Callaway 2023 Big Bertha Iron Review

Ed Carruthers puts these high-handicap irons to the test on the golf course to assess the distance and forgiveness on offer

Callaway Big Bertha 2023 Irons
(Image credit: Future)
Golf Monthly Verdict

A visually stunning set of irons that offer plenty of forgiveness, a lot of power and good turf interaction. Higher handicappers will be able to get a lot of value from these clubs as they will stand the test of time and help you progress to shooting lower scores.

Reasons to buy
  • +

    Visually superb

  • +

    Powerful impact sensation

  • +

    Almost certain to improve your consistency

Reasons to avoid
  • -

    Thicker sole may not be for everyone's tastes

  • -

    Can feel a little heavy overall

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Callaway 2023 Big Bertha Iron Review

One golf club franchise that has always got the balance between power, forgiveness and aesthetics spot on is Callaway’s Big Bertha irons. This continues into 2023, with the brand billing its latest iron set as being built “for players seeking a club that is easy to hit, delivers outstanding ball speeds and, best of all, delivers outstanding forgiveness.” Having tested these irons for on a number of occasions now, I can whole heartedly agree they are some of the best irons for high handicap players on the market.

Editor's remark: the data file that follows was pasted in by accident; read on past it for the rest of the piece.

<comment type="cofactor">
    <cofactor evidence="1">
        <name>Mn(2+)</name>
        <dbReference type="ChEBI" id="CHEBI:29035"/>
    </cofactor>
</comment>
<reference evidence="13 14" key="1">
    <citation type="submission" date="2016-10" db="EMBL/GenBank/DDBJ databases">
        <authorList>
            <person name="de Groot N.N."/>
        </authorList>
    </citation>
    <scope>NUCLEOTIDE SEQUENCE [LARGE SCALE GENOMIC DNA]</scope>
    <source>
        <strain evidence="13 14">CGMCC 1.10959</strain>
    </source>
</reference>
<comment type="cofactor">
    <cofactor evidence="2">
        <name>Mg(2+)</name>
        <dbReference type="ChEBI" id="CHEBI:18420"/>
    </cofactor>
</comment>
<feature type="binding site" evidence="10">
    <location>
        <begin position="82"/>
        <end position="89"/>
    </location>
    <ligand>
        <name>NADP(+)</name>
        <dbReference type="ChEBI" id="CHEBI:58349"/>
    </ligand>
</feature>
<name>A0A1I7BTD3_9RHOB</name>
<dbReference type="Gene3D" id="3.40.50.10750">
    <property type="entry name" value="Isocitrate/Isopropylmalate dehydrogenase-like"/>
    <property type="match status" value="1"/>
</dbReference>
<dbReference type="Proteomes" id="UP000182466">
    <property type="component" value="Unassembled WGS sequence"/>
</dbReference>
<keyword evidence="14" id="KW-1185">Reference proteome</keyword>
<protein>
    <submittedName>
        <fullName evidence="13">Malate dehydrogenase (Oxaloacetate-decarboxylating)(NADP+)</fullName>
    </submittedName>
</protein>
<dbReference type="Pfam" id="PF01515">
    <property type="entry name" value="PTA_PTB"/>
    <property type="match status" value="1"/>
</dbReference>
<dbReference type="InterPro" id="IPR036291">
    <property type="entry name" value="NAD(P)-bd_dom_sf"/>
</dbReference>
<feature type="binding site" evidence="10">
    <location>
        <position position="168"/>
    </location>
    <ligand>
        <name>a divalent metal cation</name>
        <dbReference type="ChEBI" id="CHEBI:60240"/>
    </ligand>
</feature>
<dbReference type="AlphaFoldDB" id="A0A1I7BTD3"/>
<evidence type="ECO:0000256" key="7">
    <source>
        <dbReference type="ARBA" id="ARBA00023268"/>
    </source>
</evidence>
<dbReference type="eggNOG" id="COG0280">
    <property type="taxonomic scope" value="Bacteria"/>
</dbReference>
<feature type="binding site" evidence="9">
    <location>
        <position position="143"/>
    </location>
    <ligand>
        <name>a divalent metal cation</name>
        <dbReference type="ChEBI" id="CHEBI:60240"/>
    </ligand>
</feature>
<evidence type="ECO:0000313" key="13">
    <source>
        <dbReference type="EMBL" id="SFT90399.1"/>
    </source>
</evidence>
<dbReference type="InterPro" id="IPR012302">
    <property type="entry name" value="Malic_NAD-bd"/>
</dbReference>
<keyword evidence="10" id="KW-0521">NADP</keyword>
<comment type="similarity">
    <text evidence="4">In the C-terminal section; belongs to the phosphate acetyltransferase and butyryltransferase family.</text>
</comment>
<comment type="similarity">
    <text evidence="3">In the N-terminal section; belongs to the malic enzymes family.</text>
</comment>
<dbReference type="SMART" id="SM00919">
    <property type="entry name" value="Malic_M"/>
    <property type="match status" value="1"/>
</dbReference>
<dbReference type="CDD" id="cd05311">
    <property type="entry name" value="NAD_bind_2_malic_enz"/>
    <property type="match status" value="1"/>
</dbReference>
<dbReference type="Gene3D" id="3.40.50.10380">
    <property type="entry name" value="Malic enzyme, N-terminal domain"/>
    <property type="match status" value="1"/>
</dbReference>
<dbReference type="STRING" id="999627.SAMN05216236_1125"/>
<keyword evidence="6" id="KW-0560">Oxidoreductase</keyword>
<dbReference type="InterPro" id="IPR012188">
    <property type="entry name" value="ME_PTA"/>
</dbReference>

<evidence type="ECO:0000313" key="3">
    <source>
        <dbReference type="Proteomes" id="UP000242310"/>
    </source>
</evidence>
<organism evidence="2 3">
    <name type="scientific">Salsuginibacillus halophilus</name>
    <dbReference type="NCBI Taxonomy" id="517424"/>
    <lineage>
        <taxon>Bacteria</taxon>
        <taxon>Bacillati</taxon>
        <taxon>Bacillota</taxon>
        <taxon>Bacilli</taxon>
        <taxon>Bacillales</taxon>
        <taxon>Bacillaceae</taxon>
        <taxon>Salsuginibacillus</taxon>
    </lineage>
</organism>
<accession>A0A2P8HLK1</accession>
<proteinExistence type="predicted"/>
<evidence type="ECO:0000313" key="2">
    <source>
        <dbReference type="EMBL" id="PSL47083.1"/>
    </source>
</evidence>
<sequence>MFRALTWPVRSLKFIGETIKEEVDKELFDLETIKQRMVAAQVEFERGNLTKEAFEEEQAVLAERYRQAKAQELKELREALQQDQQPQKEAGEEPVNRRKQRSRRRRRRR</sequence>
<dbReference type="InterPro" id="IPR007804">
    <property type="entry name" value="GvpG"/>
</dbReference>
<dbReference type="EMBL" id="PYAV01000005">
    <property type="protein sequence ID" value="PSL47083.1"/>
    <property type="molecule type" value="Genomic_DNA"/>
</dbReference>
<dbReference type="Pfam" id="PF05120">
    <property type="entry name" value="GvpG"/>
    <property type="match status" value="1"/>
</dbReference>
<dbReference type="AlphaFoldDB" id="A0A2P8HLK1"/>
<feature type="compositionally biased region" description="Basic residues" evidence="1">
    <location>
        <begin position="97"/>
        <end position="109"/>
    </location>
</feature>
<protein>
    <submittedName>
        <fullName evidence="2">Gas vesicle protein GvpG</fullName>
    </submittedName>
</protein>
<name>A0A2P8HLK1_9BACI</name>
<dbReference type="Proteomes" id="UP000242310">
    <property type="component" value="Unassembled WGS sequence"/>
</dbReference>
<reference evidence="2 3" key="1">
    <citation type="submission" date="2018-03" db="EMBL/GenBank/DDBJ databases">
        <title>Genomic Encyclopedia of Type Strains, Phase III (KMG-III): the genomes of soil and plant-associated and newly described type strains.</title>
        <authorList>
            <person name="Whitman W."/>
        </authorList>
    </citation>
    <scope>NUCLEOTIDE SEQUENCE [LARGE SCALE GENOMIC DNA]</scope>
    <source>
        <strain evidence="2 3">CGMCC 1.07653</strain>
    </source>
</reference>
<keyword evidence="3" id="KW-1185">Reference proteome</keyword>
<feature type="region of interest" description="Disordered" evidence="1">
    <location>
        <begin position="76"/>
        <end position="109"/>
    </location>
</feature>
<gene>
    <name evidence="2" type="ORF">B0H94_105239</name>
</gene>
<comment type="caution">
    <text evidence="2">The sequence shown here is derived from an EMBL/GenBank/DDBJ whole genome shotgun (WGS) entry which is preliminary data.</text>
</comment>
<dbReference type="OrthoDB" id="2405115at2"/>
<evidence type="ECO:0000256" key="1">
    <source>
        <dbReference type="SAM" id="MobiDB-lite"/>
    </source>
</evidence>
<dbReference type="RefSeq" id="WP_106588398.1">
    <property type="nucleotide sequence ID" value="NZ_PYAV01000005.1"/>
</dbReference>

On first impressions, they don’t actually look like a high handicapper iron. They are meaty but streamlined and feature a stealthy look that manages to look both powerful, modern and somewhat understated. I really liked the visuals and similar to the Paradym irons, they have a spilt back design that comes with a carbon fibre insert that sits just above the sweet spot on the face. That is contrasted against a tungsten weight that rests on the bottom of the club and adds a lot of thickness to its sole, boosting the launch angles. 

Callaway Big Bertha 2023 Irons resting in a golf bag on the course

(Image credit: Future)

The red and black colorway is a real winner here too. It’s a smart look that matches nicely with the Big Bertha metalwoods that I think players of all abilities will enjoy. Setting the club behind the ball, you’ll notice they’re quite a lot bigger than the Paradym irons and even one of the brand’s older mid-handicap models, the XR irons, that I currently have in the bag.

The 2023 Big Bertha irons also come with longer faces too, which helped to frame the ball at address. This was something I really appreciated as a 19-handicapper and even in the lower lofted clubs, the face still sits proudly behind the ball, boosting my confidence levels. 

Callaway Big Bertha 2023 Irons compared against the Callaway XR irons on the golf course

(Image credit: Future)

Callaway claims these are their “easiest clubs to hit” and it’s hard not to disagree. The impact experience both on the range and on the golf course was superb. Thanks to the thicker sole and tungsten weighting, I found the turf interaction was excellent. In fact, these irons are great for players like me who have a tendency to hit the ball a little fat, with mishit shots still carrying solid distances towards the target. Even if you don't strike the ball out of the middle of the club, the Big Bertha irons still deliver fast ball speeds and consistent spin rates.

It's clear the brand has certainly crammed a lot of technology in here, with the Precision Tungsten Weighting in the heel helping to also deliver improved launch control and greater forgiveness, while the clubs utilise lightweight materials to help provide an easy-to-swing package. They are fairly light, compared to many of the best golf irons that are available right now, but the Big Berthas did feel somewhat heavier compared to my current Callaway XR irons.